Health Center Begins CEO Search
The Molokai Community Health Center (MCHC) is in search of new leadership.
Chief Executive Officer (CEO) Desiree Puhi stepped down last Friday after seven years at MCHC, leaving for “a mellower part-time job” and to take care of her father.
“I am happy to pass the baton and let the younger generation build the future,” said Puhi. “I believe all nonprofit CEOs should leave after five to ten years to infuse new ideas and energy into the company.”
In the meantime, MCHC’s Board of Directors has chosen Chief Financial Officer (CFO) Andrea Trenner to fill in as interim CEO of the organization, which opened in 2003 and offers multiple healthcare services, including medical, dental and behavioral health.
MCHC Board President Matt Yamashita said the board is working with potential search agencies to find qualified candidates and will list the CEO position before the end of March. They also need to hire a chiropractic assistant to assist them with the needs of people suffering from chronic pain.
“We would like to see a new CEO selected and in place by June 1, but we will not be held to this timeline,” he said. “… We have a very capable interim CEO in Andrea Trenner, so we don’t want to rush any decisions.”
During Puhi’s time as CEO, MCHC expanded from a small rental building to its current 5.9-acre location at the old Pau Hana Inn, purchased in 2009.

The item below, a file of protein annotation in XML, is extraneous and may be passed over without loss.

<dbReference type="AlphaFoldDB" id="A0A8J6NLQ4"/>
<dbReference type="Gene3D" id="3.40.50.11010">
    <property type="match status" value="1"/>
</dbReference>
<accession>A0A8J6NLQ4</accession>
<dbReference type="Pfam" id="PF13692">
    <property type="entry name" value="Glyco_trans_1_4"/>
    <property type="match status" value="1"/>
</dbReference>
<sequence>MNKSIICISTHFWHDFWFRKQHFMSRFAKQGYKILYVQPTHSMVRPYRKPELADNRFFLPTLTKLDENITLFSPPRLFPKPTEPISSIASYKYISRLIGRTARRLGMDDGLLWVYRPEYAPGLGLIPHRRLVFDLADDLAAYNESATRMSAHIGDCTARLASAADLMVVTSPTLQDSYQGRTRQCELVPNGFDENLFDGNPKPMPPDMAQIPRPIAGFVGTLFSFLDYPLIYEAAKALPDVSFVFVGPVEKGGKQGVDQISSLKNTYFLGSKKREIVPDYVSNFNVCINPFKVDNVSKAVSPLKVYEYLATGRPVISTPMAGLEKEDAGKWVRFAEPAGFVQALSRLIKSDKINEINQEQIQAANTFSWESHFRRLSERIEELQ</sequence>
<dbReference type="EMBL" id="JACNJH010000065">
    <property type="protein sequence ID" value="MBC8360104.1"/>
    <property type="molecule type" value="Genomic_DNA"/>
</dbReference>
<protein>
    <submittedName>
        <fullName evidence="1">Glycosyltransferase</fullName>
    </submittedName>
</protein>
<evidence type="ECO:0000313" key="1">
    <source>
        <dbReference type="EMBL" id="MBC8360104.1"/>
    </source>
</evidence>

“I think my biggest gift back to the community is this property because it was owned by a private entity and now it’s owned by the community,” said Puhi.
Before she came to MCHC, Puhi served as Director of Outpatient Services at Molokai General Hospital. Puhi, who’s lived on Molokai for more than 20 years, now plans to work part-time as a nurse at Liberty Dialysis while opening her own business, Inspiration Focused, to help nonprofits learn how to pursue funding.
Trenner is an Oregon native who came to Molokai two and a half years ago. She was formerly a CFO at a community health center in Washington and deputy director at a public health department in Oregon.
“I fell in love with public servant work, and once you get a taste of it, you can’t go back,” said Trenner. “… The beauty of community health is you don’t necessarily have to be a healthcare worker to make a difference.”
Yamashita said Puhi left MCHC with a strong staff, smooth operations and good financial position.
“Desiree … led us through some tough transitions, and kept the vision alive,” said Yamashita. “She has always had the best interest of the community at the forefront of her efforts.”